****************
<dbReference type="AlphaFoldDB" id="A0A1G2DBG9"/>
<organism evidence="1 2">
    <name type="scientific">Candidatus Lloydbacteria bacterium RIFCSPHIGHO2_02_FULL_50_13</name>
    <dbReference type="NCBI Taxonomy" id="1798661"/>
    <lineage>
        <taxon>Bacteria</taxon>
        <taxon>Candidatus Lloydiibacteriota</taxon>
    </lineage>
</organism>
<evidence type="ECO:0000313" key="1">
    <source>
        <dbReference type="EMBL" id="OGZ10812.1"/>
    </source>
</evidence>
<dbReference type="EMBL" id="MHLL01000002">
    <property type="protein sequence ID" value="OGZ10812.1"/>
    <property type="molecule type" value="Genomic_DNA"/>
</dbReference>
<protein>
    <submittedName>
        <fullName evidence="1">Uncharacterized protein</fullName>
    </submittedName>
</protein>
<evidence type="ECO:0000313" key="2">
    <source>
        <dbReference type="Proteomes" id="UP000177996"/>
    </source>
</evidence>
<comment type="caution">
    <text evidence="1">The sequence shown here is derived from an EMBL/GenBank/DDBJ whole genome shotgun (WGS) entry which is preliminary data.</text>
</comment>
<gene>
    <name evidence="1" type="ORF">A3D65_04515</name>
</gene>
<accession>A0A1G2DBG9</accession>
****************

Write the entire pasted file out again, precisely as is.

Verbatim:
<dbReference type="AlphaFoldDB" id="A0A1G2DBG9"/>
<organism evidence="1 2">
    <name type="scientific">Candidatus Lloydbacteria bacterium RIFCSPHIGHO2_02_FULL_50_13</name>
    <dbReference type="NCBI Taxonomy" id="1798661"/>
    <lineage>
        <taxon>Bacteria</taxon>
        <taxon>Candidatus Lloydiibacteriota</taxon>
    </lineage>
</organism>
<evidence type="ECO:0000313" key="1">
    <source>
        <dbReference type="EMBL" id="OGZ10812.1"/>
    </source>
</evidence>
<dbReference type="EMBL" id="MHLL01000002">
    <property type="protein sequence ID" value="OGZ10812.1"/>
    <property type="molecule type" value="Genomic_DNA"/>
</dbReference>
<protein>
    <submittedName>
        <fullName evidence="1">Uncharacterized protein</fullName>
    </submittedName>
</protein>
<evidence type="ECO:0000313" key="2">
    <source>
        <dbReference type="Proteomes" id="UP000177996"/>
    </source>
</evidence>
<comment type="caution">
    <text evidence="1">The sequence shown here is derived from an EMBL/GenBank/DDBJ whole genome shotgun (WGS) entry which is preliminary data.</text>
</comment>
<gene>
    <name evidence="1" type="ORF">A3D65_04515</name>
</gene>
<accession>A0A1G2DBG9</accession>